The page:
His aim is longstanding. In December 2015, heavily armed Turkish forces invaded Iraq, an act of aggression, occupying territory near Mosul, on the phony pretext of combating ISIS he supports.
His real aim is seizing the area’s valued oil fields, a prize he’s long coveted.
Last August, he invaded northern Syria, his aggression code-named Operation Euphrates Shield – aiding anti-government forces, combating Kurdish YPG fighters, not terrorists.
His forces seized Jarabulus in northwestern Syria straightaway, continued advancing east.
Last November, he said his goal is gaining control over “5,000 square km (1,900 square miles) including al-Bab, Manbij and Tell Rifaat, creating a national structure and army for this expanded area to provide solid control and to allow the refugees return to these areas jointly with EU, and after these, focusing on IS’s de facto capital Raqqa and” YPG Kurdish fighters.
In late November, he said he launched cross-border military operations “to end the rule of Syrian President Bashar al-Assad.” Days later, he retracted his statement. He can’t undo what he said.
America and other rogue states support his aggression, the Pentagon saying it supports YPG fighters. Obama said Turkey is a “strong NATO ally.” He lied claiming both countries are working to defeat ISIS.
US-installed NATO secretary-general Jens Stoltenberg “welcome(d) Turkey’s increasing efforts to fight against ISIL. Turkey has a right to defend itself,” he said, ignoring his naked aggression in two regional countries, along with his tyrannical homeland rule.
Assad calls Erdogan an “invader.” Russia expressed concern. Putin said his actions didn’t surprise. “Intelligence exists so we face few unexpected developments. We understood what was going on and where things would lead,” he explained.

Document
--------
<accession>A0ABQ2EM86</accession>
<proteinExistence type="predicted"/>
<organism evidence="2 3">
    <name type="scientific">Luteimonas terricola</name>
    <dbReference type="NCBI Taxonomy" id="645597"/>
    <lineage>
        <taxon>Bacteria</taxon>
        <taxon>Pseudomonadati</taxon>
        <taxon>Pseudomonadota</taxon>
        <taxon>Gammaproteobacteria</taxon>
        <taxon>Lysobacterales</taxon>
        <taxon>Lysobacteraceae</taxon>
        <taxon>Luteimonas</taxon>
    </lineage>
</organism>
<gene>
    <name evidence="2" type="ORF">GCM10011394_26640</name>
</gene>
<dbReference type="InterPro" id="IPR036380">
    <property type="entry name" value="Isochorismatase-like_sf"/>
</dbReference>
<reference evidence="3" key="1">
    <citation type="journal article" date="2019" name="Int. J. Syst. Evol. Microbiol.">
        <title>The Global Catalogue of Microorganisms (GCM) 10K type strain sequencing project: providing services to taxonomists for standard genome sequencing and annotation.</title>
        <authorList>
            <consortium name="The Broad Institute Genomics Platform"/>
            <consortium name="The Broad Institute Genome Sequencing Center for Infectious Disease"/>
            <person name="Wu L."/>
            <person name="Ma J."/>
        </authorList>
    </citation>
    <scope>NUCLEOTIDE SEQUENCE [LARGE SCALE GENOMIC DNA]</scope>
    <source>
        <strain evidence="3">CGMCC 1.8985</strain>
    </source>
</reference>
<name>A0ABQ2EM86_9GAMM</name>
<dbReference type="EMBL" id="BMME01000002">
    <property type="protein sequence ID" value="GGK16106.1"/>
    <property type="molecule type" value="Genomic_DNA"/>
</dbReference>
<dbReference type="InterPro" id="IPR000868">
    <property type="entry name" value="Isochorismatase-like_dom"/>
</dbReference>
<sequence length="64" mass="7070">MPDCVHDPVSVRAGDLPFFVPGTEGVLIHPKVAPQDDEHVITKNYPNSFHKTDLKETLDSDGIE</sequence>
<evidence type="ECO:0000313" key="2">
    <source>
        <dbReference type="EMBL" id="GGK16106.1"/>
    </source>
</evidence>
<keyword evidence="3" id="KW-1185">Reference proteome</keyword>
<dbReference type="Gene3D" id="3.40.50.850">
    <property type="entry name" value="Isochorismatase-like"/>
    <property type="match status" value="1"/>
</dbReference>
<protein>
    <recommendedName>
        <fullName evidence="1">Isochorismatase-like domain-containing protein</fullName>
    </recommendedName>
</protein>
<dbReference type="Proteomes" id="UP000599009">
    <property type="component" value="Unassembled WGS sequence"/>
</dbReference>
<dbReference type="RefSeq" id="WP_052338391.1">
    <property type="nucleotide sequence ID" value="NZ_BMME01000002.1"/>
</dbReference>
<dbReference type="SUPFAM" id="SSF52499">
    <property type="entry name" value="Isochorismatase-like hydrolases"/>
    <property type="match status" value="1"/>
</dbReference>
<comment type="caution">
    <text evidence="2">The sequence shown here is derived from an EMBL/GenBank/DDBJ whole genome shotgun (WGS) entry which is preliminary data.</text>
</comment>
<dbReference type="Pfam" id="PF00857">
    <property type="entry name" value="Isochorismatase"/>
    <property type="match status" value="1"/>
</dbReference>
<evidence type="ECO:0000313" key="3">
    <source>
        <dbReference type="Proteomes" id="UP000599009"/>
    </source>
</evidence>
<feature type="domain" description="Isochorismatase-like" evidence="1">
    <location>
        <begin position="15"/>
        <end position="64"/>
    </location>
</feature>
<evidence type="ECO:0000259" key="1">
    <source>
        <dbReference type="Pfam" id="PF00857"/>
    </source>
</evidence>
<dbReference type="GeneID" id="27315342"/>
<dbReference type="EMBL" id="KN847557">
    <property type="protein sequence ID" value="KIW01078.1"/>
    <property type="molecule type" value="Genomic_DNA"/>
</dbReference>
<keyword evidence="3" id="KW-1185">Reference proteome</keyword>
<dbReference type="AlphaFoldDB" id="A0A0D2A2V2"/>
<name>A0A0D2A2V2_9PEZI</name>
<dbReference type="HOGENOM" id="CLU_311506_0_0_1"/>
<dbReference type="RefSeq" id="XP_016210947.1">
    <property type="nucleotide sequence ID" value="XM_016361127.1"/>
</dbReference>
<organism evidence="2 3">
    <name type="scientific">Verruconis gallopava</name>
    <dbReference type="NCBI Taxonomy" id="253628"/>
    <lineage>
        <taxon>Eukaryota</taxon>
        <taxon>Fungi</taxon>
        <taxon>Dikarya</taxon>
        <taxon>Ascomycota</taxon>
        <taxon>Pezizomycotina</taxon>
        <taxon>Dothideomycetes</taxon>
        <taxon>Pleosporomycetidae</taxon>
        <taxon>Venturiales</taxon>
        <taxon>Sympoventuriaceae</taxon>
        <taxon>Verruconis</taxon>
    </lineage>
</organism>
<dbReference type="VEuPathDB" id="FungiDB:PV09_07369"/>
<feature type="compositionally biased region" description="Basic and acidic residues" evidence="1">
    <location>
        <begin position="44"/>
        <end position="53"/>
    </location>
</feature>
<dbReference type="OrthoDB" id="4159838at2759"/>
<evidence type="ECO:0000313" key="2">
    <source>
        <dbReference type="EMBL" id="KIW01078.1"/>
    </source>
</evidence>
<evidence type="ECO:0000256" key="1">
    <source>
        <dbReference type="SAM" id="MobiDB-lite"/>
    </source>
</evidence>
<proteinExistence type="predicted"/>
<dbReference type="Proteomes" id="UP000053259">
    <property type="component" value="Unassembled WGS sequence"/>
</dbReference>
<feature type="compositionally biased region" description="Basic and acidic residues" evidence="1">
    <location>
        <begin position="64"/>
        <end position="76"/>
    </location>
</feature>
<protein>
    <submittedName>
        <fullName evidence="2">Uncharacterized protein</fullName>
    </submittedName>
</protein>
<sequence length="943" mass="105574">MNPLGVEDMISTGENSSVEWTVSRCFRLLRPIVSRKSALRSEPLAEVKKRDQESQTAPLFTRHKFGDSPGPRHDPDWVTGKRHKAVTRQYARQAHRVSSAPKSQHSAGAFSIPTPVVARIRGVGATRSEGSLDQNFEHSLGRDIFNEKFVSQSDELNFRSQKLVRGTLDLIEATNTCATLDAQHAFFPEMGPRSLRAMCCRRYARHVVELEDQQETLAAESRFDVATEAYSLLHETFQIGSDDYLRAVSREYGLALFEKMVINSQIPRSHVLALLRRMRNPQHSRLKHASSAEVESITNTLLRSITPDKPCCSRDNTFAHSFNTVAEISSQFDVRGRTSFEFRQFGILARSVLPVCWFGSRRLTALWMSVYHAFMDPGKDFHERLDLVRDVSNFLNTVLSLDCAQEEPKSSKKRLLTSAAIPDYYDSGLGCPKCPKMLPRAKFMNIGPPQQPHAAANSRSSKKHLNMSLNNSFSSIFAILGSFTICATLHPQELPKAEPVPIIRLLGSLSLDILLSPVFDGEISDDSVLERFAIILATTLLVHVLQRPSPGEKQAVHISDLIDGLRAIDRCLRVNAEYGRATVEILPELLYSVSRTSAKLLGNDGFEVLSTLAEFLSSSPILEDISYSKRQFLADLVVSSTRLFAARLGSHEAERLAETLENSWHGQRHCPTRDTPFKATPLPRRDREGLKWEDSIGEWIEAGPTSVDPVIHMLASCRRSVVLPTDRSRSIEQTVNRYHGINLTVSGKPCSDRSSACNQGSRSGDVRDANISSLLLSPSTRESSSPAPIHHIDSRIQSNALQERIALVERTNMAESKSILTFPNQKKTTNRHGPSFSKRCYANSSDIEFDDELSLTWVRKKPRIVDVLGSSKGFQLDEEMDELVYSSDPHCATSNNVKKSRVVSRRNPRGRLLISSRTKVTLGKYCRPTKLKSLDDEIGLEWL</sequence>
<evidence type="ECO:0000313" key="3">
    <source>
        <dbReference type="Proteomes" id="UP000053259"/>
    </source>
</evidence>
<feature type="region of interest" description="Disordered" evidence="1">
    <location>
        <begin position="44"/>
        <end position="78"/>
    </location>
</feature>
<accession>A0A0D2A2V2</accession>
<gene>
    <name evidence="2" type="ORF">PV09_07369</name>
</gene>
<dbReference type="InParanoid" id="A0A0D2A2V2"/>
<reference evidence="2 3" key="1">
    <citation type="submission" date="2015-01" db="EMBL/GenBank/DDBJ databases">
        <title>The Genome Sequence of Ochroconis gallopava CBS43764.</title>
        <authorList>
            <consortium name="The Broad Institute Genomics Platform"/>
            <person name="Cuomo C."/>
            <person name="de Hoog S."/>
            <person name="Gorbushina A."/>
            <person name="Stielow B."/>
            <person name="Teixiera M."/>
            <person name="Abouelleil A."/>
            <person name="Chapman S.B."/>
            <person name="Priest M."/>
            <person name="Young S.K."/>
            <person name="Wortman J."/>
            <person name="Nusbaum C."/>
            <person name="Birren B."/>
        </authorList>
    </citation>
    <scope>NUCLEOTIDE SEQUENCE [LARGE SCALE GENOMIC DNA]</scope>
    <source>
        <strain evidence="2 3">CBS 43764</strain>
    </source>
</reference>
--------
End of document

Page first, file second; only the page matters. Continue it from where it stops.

Erdogan lied, calling his action an act of self-defense. “Our borders must be cleansed of Daesh,” he said – failing to explain he supports the terrorist group and others operating regionally.
Former UN secretary-general Ban Ki-moon made similar comments, supporting aggression instead of denouncing it.
Intervening on the territory of other nations is naked aggression, longstanding US policy, together with NATO and other rogue allies.
Senior Kurdish Democratic Union party member Ewwas Eli said Erdogan seeks control over Syrian sovereign territory. That’s what his cross-border incursion is all about.
His goals are political, using military means to achieve them. He wants a Kurdish federation in northern Syria prevented.
So he equates the PYD and its People’s Protection Units (YPG) with PKK fighters. Ankara calls them terrorists – a pretext to wage war on Kurds in three countries, besides saying he wants to “ensur(e) the safety of life and property of our citizens who live along our southern borders.”
The best way is by waging peace, not war.
Stephen Lendman lives in Chicago. He can be reached at [email protected]
His new book as editor and contributor is titled “Flashpoint in Ukraine: How the US Drive for Hegemony Risks WW III.”
Visit his blog site at sjlendman.blogspot.com
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